Six months into the coronavirus pandemic, Modesta Irizarry has seen the growing toll of food insecurity across communities in Puerto Rico.
From homeless people and families living in middle-class neighborhoods to those who are unemployed or on food stamps, over 2,000 families from different walks of life are showing up at the town of Loíza every other Saturday to pick up grocery boxes.
"Maybe it doesn’t affect all communities in the same way," Irizarry told NBC News in Spanish, "but it’s not normal for people to just go hungry."
Food insecurity in Puerto Rico has been a longstanding problem since the island embarked on the largest municipal bankruptcy proceeding in U.S. history less than a decade ago. About one-third of adults reported facing difficulties affording adequate nutrition in 2015, according to the Puerto Rico Institute of Statistics. The devastation of Hurricane Maria in 2017, recent earthquakes and the coronavirus pandemic have only worsened living conditions on the island—making people more likely to skip meals or eat smaller portions to make food last longer.
The increasing demand for grocery boxes Irizarry is seeing in Loíza coincides with a looming funding cliff that stands to eliminate or reduce food assistance to 1.5 million Puerto Ricans, including over 300,000 children, according to an analysis from the Center on Budget and Policy Priorities, a nonpartisan research and policy institute.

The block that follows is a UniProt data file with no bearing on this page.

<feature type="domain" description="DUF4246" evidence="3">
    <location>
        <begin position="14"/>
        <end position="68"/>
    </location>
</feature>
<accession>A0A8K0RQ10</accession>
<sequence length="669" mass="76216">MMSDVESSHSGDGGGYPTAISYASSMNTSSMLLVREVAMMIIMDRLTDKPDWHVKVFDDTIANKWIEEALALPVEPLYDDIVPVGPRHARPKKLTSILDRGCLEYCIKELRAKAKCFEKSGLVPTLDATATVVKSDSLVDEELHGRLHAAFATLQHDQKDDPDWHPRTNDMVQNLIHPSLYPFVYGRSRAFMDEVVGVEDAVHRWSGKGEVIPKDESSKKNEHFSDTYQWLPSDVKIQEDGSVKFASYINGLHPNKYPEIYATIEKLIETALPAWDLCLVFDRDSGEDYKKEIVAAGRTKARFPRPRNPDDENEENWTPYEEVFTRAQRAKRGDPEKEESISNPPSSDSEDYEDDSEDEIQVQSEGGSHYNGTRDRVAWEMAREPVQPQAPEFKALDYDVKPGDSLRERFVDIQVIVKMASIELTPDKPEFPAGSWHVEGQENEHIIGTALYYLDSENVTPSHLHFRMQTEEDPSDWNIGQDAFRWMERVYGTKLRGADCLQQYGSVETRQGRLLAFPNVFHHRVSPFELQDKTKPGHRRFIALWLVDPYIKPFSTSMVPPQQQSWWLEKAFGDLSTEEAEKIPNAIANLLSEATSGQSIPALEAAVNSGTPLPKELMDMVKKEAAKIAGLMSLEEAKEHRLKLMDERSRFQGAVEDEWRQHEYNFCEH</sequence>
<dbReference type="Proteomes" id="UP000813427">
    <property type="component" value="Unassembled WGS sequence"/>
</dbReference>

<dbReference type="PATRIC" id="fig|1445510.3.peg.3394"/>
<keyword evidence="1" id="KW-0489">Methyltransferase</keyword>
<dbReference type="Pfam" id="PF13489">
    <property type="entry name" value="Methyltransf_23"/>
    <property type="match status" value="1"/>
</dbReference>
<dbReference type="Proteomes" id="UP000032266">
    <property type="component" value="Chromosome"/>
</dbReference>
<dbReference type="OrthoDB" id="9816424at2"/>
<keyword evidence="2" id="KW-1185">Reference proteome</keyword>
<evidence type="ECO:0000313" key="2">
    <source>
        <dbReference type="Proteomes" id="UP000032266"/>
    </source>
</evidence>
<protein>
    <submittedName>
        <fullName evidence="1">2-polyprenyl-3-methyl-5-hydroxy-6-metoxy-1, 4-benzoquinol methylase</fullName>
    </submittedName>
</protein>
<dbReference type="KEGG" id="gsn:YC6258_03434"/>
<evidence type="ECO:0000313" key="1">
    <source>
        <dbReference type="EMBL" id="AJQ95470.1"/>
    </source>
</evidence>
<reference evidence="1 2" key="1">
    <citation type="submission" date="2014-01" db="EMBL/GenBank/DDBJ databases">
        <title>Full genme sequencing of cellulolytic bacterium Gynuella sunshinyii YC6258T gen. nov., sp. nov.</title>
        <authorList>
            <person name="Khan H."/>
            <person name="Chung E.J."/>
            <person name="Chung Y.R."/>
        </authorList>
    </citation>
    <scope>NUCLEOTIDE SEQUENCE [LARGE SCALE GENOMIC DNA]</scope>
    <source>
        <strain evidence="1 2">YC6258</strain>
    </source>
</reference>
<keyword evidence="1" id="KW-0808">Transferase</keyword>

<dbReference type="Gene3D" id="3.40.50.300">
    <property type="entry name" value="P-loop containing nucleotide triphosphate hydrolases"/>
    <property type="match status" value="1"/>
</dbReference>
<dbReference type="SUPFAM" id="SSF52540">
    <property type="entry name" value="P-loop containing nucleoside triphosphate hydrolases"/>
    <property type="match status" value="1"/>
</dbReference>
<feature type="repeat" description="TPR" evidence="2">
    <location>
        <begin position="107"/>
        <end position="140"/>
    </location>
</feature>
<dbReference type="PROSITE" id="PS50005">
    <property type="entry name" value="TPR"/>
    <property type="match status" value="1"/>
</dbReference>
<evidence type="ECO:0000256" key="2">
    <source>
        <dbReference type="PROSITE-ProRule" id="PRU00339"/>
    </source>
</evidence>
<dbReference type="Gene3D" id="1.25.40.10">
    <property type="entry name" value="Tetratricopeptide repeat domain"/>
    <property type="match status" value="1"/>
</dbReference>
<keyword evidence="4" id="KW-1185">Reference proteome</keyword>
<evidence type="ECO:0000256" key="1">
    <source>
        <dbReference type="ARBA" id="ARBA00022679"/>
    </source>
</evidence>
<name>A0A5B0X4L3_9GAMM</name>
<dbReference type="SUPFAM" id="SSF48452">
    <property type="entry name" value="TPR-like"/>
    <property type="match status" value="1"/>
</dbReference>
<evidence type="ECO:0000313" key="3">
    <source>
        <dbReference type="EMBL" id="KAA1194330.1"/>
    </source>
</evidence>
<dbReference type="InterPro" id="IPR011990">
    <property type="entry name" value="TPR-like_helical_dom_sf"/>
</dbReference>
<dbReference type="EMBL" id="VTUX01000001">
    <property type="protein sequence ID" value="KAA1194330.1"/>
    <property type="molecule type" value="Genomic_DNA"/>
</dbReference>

The Center on Budget and Policy Priorities found that Puerto Rico’s Nutrition Assistance Program, the U.S. territory's version of food stamps, has run out of the $900 million that Congress has approved over the past year to fund the food assistance program that benefits nearly half (46 percent) of the island’s population.
But unlike SNAP benefits in the 50 states, the island’s Nutrition Assistance Program in the U.S. territory is funded through block grants that cannot be readjusted after they’ve been approved—not even to accommodate increased need during times of disaster or a pandemic.